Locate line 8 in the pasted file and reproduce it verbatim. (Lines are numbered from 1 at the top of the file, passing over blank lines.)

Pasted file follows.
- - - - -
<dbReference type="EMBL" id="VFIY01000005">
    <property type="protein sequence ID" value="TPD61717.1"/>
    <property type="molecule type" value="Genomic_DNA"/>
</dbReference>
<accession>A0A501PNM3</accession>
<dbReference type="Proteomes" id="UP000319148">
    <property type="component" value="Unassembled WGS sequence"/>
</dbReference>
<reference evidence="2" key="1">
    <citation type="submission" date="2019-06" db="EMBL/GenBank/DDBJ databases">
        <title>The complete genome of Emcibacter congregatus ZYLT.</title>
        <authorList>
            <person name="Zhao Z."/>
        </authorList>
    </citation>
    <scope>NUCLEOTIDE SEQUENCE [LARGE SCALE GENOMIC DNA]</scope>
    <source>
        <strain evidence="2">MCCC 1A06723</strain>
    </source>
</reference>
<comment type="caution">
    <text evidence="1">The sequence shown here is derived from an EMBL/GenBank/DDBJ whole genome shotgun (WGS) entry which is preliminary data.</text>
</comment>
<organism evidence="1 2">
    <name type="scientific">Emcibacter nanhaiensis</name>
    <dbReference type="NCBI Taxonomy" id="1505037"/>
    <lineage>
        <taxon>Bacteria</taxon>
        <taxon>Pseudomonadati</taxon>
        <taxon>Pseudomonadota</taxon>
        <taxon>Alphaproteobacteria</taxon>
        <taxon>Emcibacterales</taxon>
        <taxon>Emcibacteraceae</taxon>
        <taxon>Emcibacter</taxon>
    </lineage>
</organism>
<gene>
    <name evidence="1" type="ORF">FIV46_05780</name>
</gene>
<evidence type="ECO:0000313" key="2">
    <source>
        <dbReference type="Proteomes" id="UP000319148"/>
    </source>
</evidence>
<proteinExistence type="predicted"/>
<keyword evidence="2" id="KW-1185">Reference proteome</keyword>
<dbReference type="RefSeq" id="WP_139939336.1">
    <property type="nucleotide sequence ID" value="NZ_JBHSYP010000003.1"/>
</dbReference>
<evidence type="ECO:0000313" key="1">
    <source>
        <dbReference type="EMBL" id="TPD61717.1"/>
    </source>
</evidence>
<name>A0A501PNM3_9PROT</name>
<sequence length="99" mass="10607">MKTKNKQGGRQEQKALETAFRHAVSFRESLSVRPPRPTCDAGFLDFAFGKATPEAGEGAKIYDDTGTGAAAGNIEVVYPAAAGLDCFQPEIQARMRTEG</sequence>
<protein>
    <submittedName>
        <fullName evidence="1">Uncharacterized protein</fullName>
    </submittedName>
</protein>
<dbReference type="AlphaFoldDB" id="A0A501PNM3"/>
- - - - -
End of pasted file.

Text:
</dbReference>